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How To Get Mechanistic Information from Partial Pressure-Dependent Current–Voltage Measurements of Oxygen Exchange on Mixed Conducting Electrodes

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posted on 04.06.2018, 00:00 by Alexander Schmid, Ghislain M. Rupp, Jürgen Fleig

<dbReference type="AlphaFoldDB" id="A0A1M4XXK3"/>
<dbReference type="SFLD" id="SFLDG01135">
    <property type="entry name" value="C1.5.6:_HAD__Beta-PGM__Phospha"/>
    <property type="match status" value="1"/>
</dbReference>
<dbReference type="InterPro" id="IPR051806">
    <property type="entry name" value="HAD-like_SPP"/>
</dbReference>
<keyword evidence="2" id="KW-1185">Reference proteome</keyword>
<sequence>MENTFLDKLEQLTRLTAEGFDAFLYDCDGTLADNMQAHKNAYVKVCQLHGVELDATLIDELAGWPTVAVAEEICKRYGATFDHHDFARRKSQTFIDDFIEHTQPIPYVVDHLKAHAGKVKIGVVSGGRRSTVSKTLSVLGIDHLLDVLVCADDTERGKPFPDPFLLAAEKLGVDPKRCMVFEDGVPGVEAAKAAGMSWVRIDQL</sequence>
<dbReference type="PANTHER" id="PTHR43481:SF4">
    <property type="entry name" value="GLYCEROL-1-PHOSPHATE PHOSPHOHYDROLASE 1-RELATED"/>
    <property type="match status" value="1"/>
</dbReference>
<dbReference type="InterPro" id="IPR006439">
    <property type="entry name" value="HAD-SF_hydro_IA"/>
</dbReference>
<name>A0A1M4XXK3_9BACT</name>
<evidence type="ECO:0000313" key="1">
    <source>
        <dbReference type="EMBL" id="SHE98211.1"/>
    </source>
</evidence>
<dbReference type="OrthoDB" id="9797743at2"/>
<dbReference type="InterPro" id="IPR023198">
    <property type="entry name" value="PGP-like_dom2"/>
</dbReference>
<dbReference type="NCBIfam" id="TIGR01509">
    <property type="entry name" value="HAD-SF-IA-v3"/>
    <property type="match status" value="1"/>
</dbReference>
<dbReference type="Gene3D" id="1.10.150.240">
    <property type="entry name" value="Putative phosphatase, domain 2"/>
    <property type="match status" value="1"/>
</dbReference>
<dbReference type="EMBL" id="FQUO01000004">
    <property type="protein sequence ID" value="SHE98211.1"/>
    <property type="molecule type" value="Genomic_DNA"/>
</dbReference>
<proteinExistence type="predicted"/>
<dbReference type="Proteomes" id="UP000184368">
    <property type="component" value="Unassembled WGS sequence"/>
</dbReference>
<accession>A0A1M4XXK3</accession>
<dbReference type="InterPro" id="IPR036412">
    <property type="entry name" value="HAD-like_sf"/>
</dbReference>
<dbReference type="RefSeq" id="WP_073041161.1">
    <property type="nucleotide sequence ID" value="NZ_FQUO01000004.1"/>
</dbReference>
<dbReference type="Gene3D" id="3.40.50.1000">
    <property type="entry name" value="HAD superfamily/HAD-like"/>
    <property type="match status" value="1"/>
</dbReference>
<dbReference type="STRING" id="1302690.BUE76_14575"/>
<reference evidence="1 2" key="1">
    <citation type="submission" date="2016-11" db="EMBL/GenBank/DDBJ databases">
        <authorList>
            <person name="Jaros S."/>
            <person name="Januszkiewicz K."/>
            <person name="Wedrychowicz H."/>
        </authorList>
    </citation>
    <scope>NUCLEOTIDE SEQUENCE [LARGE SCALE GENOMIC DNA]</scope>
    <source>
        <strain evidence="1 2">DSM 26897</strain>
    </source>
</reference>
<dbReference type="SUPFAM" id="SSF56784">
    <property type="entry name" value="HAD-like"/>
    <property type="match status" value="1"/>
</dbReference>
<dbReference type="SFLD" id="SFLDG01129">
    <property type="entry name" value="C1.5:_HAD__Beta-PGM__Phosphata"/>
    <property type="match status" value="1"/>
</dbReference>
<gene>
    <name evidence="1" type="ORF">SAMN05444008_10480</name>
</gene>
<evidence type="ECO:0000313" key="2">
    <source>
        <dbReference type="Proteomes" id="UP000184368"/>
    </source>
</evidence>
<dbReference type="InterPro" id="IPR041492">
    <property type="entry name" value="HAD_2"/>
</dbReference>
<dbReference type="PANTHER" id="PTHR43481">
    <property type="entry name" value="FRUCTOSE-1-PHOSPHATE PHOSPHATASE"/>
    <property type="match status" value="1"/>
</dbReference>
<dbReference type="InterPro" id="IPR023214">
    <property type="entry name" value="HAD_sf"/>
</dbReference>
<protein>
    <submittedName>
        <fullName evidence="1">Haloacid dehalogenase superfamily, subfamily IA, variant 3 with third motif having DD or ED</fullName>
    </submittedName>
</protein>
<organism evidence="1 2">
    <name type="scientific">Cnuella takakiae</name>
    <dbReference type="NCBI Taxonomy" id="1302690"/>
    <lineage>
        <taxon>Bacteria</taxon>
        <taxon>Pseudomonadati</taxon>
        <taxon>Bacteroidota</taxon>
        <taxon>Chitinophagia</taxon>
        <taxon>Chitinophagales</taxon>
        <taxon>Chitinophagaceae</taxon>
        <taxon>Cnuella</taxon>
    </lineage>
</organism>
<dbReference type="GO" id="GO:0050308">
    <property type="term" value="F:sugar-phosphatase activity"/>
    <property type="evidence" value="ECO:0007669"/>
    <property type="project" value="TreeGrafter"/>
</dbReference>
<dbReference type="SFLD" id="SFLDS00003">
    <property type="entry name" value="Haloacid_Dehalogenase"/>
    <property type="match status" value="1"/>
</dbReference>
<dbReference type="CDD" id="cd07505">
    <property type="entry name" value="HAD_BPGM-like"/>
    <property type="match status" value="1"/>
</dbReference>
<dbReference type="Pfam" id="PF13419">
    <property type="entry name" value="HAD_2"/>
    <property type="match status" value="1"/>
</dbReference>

The oxygen incorporation and evolution reaction on mixed conducting electrodes of solid oxide fuel or electrolysis cells involves gas molecules as well as ionic and electronic point defects in the electrode. The defect concentrations depend on the gas phase and can be modified by the overpotential. These interrelationships make a mechanistic analysis of partial pressure-dependent current–voltage experiments challenging. In this contribution it is described how to exploit this complex situation to unravel the kinetic roles of surface adsorbates and electrode point defects. Essential is a counterbalancing of oxygen partial pressure and dc electrode polarization such that the point defect concentrations in the electrode remain constant despite varying the oxygen partial pressure. It is exemplarily shown for La0.6Sr0.4FeO3−δ (LSF) thin film electrodes on yttria-stabilized zirconia how mechanistically relevant reaction orders can be obtained from current–voltage curves, measured in a three-electrode setup. This analysis strongly suggests electron holes as the limiting defect species for the oxygen evolution on LSF and reveals the dependence of the oxygen incorporation rate on the oxygen vacancy concentration. A virtual independence of the reaction rate from the oxygen partial pressure was empirically found for moderate oxygen pressures. This effect, however, arises from a counterbalancing of defect and adsorbate concentration changes.